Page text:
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It Takes Two Paperback – June 6, 2012
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Top Customer Reviews
The homosexual elements and the crime elements in the book are neatly woven together. The sex scenes are hot, very hot, and would interest anybody of whatever persuasion, but I think the author included them to help the plot and create strong characters. I particularly like the way the main characters, Dan and Bud, care for each other even when they are at odds, even fighting drunk. They take care of each other both like a couple of buddies and a real couple, so that the reader is always cheering them on. I also like Admiral Asdeck, Dan's mentor, a lot. Even though some of the deals he pulls are irregular, you can tell he cares for Dan like a son and wants him to grow more mature and accepting of the realities of life in a rough society. Any smart young man would want a father figure like Asdeck. The bar manager, Carmen Veranda, is hard to take at times but she is real believable, too. I knew people like that when I was in the Navy and believe they were funny in a sissy way but strong, too. In closing I have to say that this one of the best gay mystery novels I have read as well as one of the best gay love stories. I recommend it to all but especially to guys who want a mystery story with a lot of adventure featuring he-man type heroes who are also men who love men.
Out of three books that I have read by this writer, I would say that this is probably the most romantic one. Dont get me wrong, it is also a great historical and murder mystery investigation, but while Bud and Dan do not talk about how much they love and care for each other (actually Bud talks very little about that, period, since he is not a POV character), them falling in love is very very clear for the reader and since we are in Dan's head, we can hear his feelings on that matter. They are restrained when the feelings come up, of course they will be, dont want to generalize much, but more often than not men are not much for feelings talk. The settings of Florida in the 1940s are very believable, seem very well researched, often ugly when racism and homophobia are so rampant, but it makes what Bud and Dan have and realise that it is worth keeping all the more touching and wonderful. I think this book also has one of the best portrayals of PTSD which soldier may often have coming home from war. I really really loved this book and highly recommend it.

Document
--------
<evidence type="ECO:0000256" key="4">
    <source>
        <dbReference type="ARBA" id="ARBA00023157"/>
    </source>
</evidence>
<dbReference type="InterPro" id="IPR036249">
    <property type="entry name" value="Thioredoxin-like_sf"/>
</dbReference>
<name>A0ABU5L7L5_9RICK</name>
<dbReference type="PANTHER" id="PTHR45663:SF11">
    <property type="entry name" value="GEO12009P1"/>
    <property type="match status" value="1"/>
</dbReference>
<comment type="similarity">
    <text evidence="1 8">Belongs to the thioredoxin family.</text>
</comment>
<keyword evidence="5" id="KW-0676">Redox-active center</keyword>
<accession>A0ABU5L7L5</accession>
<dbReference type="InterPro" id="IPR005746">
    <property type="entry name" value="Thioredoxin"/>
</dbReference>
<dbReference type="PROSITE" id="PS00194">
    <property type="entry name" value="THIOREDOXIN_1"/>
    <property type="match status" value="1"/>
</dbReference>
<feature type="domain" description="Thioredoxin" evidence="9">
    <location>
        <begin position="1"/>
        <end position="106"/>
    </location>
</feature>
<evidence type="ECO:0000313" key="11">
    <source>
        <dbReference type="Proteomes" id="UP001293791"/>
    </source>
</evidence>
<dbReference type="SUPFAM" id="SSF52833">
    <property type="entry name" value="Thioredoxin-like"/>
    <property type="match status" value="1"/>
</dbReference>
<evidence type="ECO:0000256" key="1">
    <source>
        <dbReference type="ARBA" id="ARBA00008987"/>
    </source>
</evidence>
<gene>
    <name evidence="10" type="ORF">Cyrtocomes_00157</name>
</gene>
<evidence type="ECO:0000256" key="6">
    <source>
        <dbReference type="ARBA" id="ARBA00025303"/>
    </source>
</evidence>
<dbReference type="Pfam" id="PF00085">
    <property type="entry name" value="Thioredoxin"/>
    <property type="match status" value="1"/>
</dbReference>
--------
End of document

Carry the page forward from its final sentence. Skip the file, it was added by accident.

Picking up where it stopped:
U.S. Navy veteran Lieutenant Dan Ewing has suffered from survivors' guilt and nightmares ever since he lost his best buddy and sexual partner of 18 months when his ship was sunk by a submarine and the majority of the men were lost at sea. In Spencer 'Bud' Wright, he finally seems to have found the man whose company helps him find solace. Unfortunately, Bud fights the reality of their attraction and relationship. Sergeant Bud Wright, veteran and ex-sharpshooter, is now a Lee County detective. He and Dan are having what he thinks of as a friendship with occasional sexual benefits. Bud is not beneath playing a little grab-ass, but a homosexual? No. He is confused and scared of the consequences, but most of all afraid 'mixing it up' with Dan might be more than just the fulfillment of a teen-age fantasy. What poor deluded Bud doesn't understand is that sooner or later Dan always gets what he wants.
Managing the Caloosa Hotel with its private club where gambling, drinking and loose behaviors are only acceptable behind closed doors becomes a dangerous proposition for Dan, especially after he inadvertently becomes involved in one of Bud's murder investigations. In a hotel room located at the edge of 'Colored Town,' two men are found shot: a colored soldier and a white man. The white man is husband to the daughter of the most influential man in town.Read more ›
Most Recent Customer Reviews
This is a well researched historical story full of colourful characters. The actual murder mystery isn’t terribly engaging (even the police detective seems to... Read more
This is a well researched historical story full of colourful characters. The actual murder mystery isn’t terribly engaging (even the police detective seems to forget about it at... Read morePublished 11 months ago by Sarah
Really wonderfully written period novel. Multiple themed: 1940's South, PTSD, letting go, learning to live with one's self, m/m romance. Read morePublished on July 24, 2013 by daveh
It's a good read about Post World War II gay men. Starts out with a double murder and then develops some really engaging characters. Read morePublished on July 22, 2012 by furrealdeal
The year is 1949, in Fort Meyers FL, a city generally uncomfortable as it pushes
toward racial integration, definitely wary about "sissies" and generally
distrustful of... Read more
I am a fan of Elliott Mackle's work--he's an accomplished writer with a world of experience behind him. Read morePublished on June 27, 2012 by Amazon Customer
I've read IT TAKES TWO three times in the past year, and I will read it again. And, probably again after that. Read morePublished on June 22, 2012 by John E.
Elliot Mackle is the Tom Wolfe of gay fiction. This book is a great romp, an tender love story and full of enchanting characters. Read morePublished on November 11, 2008 by CHARLIE
I really enjoyed this book and I hope he writes another one with these two characters. Elliott Mackel really captured the way things were back then. Read morePublished on May 16, 2006 by Kindle Customer